Often a Pilates instructor will disagree that one of the benefits of Pilates is that it provides a cardio workout, but depends on what an individual considers to be an aerobic exercise workout.

If the criteria for answering the question is whether it can get the heart rate up or not (like common cardio exercises), then Pilates would be considered a cardio workout. Pilates can definitely increase heart rate, cause an individual to sweat, and even make someone feel out of breath.

The traditional practice developed by Joseph Pilates references the typical categorizations of exercise: strengthening, flexibility training, and cardio. These are considered strengthening exercises, not cardio.

Note: do not assume that this type of exercise is not hard work! It can certainly be challenging, and it’s also generally more of an intense workout than yoga.

Some places may offer special hybrid Pilates classes, which incorporate cardio moves with the exercise.

THE BENEFITS

Take a look at these amazing mental and physical health benefits of Pilates classes including:

  •         Stronger core muscles including the muscles surrounding
  •         Increased muscle tone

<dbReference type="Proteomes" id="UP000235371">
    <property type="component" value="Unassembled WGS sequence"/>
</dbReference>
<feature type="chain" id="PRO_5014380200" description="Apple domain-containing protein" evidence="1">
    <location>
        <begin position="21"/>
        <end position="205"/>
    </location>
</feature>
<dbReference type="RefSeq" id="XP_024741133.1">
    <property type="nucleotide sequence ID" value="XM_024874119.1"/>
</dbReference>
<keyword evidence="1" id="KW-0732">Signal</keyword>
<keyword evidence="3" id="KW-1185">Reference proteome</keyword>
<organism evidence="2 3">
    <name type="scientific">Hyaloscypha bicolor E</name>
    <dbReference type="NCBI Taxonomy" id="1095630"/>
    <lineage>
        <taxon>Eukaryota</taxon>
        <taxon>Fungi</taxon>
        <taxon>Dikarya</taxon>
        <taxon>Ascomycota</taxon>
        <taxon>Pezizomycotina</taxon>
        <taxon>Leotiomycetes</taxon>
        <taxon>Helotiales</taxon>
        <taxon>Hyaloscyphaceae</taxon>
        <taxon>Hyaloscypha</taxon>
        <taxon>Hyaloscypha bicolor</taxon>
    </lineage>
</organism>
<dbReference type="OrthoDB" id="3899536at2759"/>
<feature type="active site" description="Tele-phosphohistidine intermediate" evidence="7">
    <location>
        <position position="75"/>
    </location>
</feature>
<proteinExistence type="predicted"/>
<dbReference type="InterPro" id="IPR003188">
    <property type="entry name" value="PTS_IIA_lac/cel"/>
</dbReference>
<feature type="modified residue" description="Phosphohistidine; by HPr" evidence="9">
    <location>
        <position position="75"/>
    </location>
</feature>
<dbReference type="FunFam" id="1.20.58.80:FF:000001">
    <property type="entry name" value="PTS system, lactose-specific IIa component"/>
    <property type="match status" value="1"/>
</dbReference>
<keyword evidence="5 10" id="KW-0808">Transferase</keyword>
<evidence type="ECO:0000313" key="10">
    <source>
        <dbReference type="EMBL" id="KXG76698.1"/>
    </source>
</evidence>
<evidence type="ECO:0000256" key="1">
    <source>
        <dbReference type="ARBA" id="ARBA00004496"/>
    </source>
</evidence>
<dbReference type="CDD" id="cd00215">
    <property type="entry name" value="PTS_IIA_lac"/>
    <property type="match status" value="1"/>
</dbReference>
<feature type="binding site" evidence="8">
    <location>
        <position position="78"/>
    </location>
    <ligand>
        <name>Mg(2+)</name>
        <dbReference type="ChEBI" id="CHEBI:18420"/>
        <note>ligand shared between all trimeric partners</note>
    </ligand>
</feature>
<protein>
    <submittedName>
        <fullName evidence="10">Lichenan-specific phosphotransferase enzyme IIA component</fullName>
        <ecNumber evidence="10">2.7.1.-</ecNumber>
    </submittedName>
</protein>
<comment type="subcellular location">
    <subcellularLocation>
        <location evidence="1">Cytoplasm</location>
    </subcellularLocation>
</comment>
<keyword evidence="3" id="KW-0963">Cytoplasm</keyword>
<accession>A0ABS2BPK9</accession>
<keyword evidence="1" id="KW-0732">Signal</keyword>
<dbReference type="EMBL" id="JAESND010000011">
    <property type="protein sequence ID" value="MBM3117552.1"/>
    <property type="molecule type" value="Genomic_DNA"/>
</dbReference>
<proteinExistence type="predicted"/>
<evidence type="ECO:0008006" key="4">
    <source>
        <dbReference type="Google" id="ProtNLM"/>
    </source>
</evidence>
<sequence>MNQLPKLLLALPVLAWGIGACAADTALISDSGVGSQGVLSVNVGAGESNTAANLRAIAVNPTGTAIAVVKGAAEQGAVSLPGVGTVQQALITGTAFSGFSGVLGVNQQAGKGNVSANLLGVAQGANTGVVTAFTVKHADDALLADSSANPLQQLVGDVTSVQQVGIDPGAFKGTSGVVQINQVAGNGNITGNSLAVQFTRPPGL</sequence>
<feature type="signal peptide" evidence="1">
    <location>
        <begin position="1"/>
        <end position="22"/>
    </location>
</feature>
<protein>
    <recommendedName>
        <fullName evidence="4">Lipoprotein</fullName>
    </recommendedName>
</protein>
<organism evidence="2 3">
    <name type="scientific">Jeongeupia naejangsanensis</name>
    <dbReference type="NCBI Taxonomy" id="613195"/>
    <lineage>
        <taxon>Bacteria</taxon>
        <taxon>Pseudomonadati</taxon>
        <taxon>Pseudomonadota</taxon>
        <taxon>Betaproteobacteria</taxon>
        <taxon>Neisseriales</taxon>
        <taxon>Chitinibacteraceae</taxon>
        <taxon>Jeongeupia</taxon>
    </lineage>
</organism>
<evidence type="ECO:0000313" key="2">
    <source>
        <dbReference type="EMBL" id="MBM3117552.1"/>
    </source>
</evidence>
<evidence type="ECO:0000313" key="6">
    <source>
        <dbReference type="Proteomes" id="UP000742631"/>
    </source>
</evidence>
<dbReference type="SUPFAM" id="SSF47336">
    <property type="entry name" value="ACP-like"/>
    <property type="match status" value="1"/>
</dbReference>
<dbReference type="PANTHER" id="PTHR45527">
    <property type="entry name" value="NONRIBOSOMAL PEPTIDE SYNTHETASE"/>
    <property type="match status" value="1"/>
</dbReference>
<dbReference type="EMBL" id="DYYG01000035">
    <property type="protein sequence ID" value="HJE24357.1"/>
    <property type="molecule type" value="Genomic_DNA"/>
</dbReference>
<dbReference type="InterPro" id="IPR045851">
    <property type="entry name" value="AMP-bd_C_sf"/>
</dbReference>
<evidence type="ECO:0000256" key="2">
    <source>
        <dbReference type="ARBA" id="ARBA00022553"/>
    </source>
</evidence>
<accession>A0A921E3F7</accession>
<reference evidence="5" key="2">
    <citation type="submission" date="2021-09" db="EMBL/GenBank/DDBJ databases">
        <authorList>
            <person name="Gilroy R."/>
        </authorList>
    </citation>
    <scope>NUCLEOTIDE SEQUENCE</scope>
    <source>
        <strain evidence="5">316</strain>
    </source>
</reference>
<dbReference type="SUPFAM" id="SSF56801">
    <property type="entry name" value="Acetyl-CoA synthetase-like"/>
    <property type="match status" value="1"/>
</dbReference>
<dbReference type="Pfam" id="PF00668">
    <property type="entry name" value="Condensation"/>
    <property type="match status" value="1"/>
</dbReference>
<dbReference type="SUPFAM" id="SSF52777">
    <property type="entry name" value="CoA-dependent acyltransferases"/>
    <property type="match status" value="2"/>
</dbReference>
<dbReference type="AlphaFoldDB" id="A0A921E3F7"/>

•         Helps improve and maintain good posture and balance
  •         Better flexibility and range of motion
  •         Greater stamina
  •         Improved calories burned helping lose weight
  •         Injury prevention
  •         Deeper, more mindful breathing
  •         A better mind-body connection
  •         Improved mental health
  •         Helps relieve stress
  •         Decreased back pain

BURN CALORIES WITH PILATES

Check out some Pilates before and after photos online. It is immediately noticeable that Pilates works to reduce excess fat and improve body weight. Commonly individuals who practice Pilates will have increased muscle tone in the abdominal muscles resulting in flat abs or "Pilates abs". Results can also be seen in muscle groups such as the upper arm and thigh muscles, and streamline a person’s contours overall.

This is not done through strength training alone. Pilates strengthens the body's muscles, but it also burns calories. Though it may not be considered a traditional cardio workout,  it burns calories.

If someone is interested in losing weight using Pilates workouts, the practice can help by creating a larger daily calories deficit. A deficit means consumed calories per day minus burned calories per day.

A general way of achieving weight loss is to create a safe and healthy calorie deficit each day. Ideally, when a deficit of 3,500 calories in total per week is achieved (so around 500 calories per day), one pound will be lost (with consideration to the metabolic factor of the individual as well).

REFERENCES

Pilates and yoga - health benefits

Types of Pilates Equipment

Pilates: What It Is, Benefits, and More

Introduction to Pilates-Based Rehabilitation

What Age is a Pilates Workout Good For?

Pilates Method Improves Cardiorespiratory Fitness: A Systematic Review and Meta-Analysis

Pilates for Overweight or Obesity: A Meta-Analysis